2. High blood pressure – Cortisol increases blood pressure, in order to get oxygen into your muscles and cells quickly. Longlasting high blood pressure is a risk factor for heart disease.
  3. Weakened immune system – High cortisol depletes your vitamin C stores, along with your B vitamins and essential minerals. It also reduces the production of immune cells, leaving you more open to picking up that cold or virus that is going around.
  4. Brain fog or memory loss – this can affect many people when they’re stressed. Think interview situations or exams – how easy is it to forget something important just because you’re under pressure? Cortisol is messing with your neurotransmitters, and if you are peri-menopausal (over 35) this can get a whole lot worse.
  5. PMS – Cortisol competes with progesterone receptors, so stress can lead to oestrogen dominance and PMS symptoms (heavy, painful periods, breast tenderness, bloating, irritability).
  6. Mood issues – depression, anxiety, mood swings can all be caused by high or low cortisol levels.
  7. Poor Sleep – inability to fall asleep, racing thoughts, or frequently waking up can be signs that your stress hormones are messing with your body clock and sleep hormones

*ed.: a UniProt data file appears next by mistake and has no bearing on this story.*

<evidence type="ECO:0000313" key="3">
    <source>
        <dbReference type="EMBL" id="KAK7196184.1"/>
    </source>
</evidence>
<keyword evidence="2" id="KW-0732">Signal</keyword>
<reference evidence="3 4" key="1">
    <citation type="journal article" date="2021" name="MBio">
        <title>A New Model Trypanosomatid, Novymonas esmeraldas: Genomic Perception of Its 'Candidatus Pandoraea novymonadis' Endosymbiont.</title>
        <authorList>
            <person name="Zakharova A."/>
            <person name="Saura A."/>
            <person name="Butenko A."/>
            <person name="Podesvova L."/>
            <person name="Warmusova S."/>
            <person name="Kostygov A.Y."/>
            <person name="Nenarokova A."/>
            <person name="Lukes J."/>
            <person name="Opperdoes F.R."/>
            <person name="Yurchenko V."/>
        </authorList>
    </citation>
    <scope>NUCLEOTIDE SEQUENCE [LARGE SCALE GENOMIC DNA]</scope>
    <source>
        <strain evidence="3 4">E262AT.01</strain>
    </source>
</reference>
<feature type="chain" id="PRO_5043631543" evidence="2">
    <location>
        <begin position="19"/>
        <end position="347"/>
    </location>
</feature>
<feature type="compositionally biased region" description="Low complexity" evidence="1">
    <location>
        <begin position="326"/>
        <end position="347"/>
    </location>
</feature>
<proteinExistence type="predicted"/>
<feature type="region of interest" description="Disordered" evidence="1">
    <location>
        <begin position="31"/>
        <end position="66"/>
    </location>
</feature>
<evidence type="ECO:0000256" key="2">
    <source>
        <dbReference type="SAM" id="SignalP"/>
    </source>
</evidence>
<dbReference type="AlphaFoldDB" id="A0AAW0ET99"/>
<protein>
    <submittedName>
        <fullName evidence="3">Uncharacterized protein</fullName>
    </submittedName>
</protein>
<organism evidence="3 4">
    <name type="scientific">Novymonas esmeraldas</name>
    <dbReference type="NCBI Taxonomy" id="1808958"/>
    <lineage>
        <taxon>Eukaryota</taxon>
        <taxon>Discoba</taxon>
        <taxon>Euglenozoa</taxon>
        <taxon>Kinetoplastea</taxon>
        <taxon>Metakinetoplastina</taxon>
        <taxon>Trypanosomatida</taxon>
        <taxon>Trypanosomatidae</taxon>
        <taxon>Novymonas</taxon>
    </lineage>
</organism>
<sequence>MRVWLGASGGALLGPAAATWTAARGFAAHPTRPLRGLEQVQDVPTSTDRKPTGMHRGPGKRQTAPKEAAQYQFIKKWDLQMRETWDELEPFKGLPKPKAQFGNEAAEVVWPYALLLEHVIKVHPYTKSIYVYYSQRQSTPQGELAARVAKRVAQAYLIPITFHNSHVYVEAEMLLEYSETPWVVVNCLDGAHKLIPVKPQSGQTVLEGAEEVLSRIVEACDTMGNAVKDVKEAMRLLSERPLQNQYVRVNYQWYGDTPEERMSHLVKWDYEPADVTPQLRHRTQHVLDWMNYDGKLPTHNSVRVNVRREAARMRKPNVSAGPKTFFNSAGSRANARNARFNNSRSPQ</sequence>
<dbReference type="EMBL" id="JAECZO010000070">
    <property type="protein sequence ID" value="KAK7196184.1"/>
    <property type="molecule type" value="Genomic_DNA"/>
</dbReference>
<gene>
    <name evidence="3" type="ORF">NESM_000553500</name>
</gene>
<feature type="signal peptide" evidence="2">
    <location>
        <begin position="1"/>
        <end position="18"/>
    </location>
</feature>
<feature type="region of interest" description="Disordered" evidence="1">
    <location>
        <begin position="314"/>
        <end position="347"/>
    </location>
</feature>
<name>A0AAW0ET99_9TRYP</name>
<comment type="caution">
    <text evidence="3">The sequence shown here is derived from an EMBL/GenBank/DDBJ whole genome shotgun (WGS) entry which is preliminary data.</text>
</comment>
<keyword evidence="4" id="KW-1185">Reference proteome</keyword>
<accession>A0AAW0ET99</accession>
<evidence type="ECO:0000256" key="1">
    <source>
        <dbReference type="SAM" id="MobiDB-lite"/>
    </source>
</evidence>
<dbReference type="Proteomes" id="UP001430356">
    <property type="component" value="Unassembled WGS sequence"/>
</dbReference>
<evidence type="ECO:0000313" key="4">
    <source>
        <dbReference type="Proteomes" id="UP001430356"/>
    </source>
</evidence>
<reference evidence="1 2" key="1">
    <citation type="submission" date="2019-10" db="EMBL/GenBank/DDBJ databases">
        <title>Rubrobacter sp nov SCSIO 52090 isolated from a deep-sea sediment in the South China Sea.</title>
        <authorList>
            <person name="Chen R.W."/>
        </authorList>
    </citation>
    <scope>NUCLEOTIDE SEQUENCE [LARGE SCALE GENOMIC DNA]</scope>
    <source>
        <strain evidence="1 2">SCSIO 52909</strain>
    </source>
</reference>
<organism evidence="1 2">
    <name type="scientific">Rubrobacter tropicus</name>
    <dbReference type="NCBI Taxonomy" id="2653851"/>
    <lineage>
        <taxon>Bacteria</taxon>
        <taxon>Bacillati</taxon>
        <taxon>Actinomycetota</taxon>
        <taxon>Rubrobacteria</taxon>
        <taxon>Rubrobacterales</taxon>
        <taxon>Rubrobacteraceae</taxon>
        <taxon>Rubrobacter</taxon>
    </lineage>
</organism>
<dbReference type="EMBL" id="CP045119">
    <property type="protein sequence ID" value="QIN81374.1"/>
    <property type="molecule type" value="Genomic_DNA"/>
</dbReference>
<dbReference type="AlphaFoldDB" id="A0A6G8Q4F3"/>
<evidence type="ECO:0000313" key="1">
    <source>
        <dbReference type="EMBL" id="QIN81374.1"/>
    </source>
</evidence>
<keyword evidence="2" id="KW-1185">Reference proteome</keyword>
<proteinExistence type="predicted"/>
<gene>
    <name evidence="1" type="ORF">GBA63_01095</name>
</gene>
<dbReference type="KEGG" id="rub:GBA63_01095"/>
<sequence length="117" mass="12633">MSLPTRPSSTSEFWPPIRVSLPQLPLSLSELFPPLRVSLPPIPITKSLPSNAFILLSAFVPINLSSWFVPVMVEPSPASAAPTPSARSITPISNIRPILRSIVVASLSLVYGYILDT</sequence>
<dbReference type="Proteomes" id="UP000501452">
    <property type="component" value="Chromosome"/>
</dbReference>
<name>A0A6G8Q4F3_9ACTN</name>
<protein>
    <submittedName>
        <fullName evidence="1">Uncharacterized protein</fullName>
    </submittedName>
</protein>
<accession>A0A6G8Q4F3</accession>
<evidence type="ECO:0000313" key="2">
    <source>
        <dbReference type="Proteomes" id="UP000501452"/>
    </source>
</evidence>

8. Digestive issues – You know that sick feeling in your gut when you are stressed or anxious? We have more nerve cells in our gut than in our brain – after all this is where our ‘gut instinct’ comes from. Emotions and stress are felt in this area and this can seriously impair our digestion. Cortisol doesn’t care about digesting food when you’re facing a tiger, so it shuts much of the system down, giving you uncomfortable symptoms and making it much harder to digest your food and absorb your nutrients.
  9. Low libido and infertility – Cortisol and the sex hormones are all made from the same precursor hormone, pregnenolone. So guess what happens when we are stressed? Pregnenolone gets the message to make more cortisol instead of sex hormones (as we know that our stress response takes priority over our reproductive function when we need to run away). Cortisol also increases another hormone, prolactin, which can stop us ovulating. So our sex hormones take a back seat, our testosterone and libido disappears and forget about getting pregnant. Sensibly the body is trying to protect us. It doesn’t want you bringing a baby into a dangerous world.
  10. Fat around the middle – That spare tyre around your middle – it just won’t go, no matter what diet you try or how much exercise you do? Not only do we have 4 times more cortisol receptors in our abdominal fat than any other fat, but cortisol stimulates appetite – sugar and carbs are vital when you need energy to run from that tiger. But when food is readily available and there is no tiger to run from, the sugar you have eaten doesn’t get used as energy and is stored away as fat. Your blood sugar surge has increased insulin levels (your fat storing hormone), leading to a blood sugar crash, and another uncontrollable craving for a biscuit, pastry or bar of chocolate. And here we go again……